Tip 10: Evoke people power
Did you know that about half of all the stock images sold feature people? People identify with other people, which makes human subjects so much more effective at conveying moods and messages in pictures than inanimate objects. So try setting up a shot with your friend or partner in a situation that might translate globally, such as an angry phone call or a couple arguing. Couples and families are perennially popular subjects for stock photography.
Tip 11: Give yourself some space
Whether you’re shooting a portrait, a still life or a nature scene, it’s wise to shoot a few frames with extra space on the right or left side. This may seem like an unbalanced composition, but to a picture editor or graphic designer it could be a great space for adding a logo or some text.
Images with lots of ‘negative space’ will appeal to retailers, but also to greetings card companies – these are among the biggest and most consistent buyers of stock. think about which situations they might want to produce cards for, and then consider how you might be able to create space in your composition.
Blank walls or monitors are great for this, as are skies and bodies of water. Remember, too, that greetings cards are usually portrait format. That’s not to say landscape-format images are never used on cards, but composing in the portrait format gives you more options.
Tip 12: Be model-savvy
You can only use your friends and family so much, so when choosing a model, you obviously need someone who’s easy on the eye. But you don’t want your subject to be ‘model beautiful’. Try to find someone who’s good looking, but in an everyday girl- or boy-next-door sort of way.
In other words, exceptionally beautiful and stylised people will take the focus away from the message. If the person or scenario doesn’t seem realistic, the viewer might not trust the product or service that’s being illustrated.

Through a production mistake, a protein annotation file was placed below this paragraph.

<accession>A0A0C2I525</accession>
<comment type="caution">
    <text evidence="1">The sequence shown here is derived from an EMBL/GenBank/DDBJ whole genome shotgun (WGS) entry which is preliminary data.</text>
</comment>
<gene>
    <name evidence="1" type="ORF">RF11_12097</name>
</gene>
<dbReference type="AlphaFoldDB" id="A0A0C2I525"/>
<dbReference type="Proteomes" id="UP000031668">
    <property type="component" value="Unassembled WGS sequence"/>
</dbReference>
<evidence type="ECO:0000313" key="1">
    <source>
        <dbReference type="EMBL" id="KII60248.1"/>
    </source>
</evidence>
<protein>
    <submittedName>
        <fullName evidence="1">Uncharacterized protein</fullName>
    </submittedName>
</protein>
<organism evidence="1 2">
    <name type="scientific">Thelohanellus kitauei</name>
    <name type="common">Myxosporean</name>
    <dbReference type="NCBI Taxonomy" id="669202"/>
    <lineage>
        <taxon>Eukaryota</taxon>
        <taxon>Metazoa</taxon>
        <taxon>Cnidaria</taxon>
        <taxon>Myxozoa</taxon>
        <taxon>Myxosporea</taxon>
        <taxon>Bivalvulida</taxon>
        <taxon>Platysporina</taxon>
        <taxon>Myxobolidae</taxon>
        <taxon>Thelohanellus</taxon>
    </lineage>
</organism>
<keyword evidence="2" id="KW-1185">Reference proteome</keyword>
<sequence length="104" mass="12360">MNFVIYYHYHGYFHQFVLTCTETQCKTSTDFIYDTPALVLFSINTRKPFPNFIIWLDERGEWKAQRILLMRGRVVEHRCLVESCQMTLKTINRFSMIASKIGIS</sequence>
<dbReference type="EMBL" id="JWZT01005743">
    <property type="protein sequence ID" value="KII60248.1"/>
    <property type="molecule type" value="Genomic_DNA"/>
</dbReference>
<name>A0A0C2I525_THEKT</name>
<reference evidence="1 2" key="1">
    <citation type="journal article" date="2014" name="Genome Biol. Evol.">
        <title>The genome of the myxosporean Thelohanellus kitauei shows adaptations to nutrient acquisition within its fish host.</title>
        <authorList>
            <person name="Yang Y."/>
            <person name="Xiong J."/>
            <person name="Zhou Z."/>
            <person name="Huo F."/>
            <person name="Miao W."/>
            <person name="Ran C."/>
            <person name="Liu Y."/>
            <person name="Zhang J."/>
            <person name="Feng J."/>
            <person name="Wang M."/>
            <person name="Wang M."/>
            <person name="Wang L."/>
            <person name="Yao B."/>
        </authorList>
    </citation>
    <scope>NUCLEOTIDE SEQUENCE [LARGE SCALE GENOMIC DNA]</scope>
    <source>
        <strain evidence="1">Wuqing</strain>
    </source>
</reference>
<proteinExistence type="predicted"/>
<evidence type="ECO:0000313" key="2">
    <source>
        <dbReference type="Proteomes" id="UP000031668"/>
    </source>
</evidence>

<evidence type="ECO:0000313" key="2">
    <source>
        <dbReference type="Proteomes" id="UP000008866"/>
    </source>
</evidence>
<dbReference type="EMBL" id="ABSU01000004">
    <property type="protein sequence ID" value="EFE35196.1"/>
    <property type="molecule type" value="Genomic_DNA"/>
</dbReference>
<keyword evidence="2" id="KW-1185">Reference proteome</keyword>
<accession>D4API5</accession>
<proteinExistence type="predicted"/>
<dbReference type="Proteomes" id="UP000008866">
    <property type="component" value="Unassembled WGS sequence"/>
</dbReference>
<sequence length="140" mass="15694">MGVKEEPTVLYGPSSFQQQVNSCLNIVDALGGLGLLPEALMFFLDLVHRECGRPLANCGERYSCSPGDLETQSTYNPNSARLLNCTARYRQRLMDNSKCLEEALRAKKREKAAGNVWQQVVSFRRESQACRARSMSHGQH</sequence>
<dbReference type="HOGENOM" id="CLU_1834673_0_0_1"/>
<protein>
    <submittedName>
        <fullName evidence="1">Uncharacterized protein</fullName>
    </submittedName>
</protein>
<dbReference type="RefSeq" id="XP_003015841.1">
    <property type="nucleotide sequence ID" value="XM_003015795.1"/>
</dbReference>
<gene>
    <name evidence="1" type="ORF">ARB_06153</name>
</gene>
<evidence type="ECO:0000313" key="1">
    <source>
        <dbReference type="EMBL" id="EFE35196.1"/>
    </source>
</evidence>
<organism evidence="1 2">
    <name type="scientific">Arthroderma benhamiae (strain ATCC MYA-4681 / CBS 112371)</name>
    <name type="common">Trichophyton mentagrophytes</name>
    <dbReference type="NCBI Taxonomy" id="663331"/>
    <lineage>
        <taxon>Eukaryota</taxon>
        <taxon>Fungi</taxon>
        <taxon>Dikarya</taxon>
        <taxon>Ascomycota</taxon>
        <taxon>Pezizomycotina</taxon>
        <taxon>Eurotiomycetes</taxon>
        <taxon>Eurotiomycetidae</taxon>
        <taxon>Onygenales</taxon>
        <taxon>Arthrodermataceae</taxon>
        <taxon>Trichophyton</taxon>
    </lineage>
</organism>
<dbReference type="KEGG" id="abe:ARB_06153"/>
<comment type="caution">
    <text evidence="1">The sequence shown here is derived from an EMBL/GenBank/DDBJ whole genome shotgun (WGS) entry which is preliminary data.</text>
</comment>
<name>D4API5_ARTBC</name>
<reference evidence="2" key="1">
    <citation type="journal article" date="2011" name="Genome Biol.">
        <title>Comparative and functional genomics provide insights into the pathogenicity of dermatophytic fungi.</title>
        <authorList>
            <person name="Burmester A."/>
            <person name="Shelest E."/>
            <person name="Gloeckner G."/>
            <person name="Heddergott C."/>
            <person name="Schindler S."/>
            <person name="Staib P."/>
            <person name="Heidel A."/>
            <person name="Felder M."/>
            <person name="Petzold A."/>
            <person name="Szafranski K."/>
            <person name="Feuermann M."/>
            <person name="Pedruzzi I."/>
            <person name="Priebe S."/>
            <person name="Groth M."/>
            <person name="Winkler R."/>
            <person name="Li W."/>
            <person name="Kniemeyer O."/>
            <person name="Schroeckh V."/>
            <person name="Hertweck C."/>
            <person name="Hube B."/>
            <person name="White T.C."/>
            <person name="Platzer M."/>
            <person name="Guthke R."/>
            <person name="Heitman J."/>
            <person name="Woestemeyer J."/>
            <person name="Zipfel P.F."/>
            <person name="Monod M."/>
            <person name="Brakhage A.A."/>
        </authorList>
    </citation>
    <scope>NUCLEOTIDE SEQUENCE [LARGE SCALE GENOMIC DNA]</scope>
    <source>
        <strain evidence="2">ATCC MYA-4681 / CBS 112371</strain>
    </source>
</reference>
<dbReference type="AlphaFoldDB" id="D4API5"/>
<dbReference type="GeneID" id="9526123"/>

Tip 13: Get the right form
Make sure you have a model release form, signed by the model, which gives you permission to use the model’s likeness for commercial purposes. You need this form to protect you, should the model change their mind at a later date.
Stock agencies nearly always insist on them before buying people shots, too. Model release forms vary, but keep the language simple and clear, and make it really obvious to anyone viewing the document what the image is going to be used for. If you’re serious about stock photography, it’s wise to get your model release forms checked over by a legal specialist before you start working with models.
Tip 14: Find a good lawyer
As someone who produces a massive volume of images and has booked hundreds of models, top stock shooter Yuri Arcurs warns that you need to be on top of the legal side. One misuse of an image, and a complaint by the model can erase any profits you’ve made from it.
“The best thing to do is work out a flat rate with a lawyer on how to deal with these situations before they ever arise,” he says. “You don’t want to be negotiating a rate with a lawyer when you need their services really badly, because you’re unlikely to get the best deal. Getting that quote in advance not only saves you money long-term, but it helps you to plan these inevitable legal headaches into your budget.”
Arcurs reckons he needs to call on his lawyer to resolve at least one complaint a month. Even though he’s currently selling two million images a year, he’s adamant that a stock photographer just starting off – or even an amateur shooter – should anticipate a legal challenge every couple of years.
Tip 15: Be age aware
When shooting young people, be aware that the age of adulthood varies, often quite significantly, from country to country. Know the legal age of adults wherever you are before you start shooting, and don’t be afraid to ask for proof that your subject is legally an adult. If your subject is still classed as a child, only their legal guardian can sign the model release form.
Tip 16: Mix it up
Try to put yourself in the mind of a picture editor when composing your pictures. Offer a range of points of view and focal lengths. Sure, there are the classic head-and shoulders profiles of people around a boardroom table. But maybe take a few from a lower angle, with the camera on the table. Sometimes art editors want something different, so you can afford to get a bit more creative, but only if you’ve already got the traditional compositions ticked off.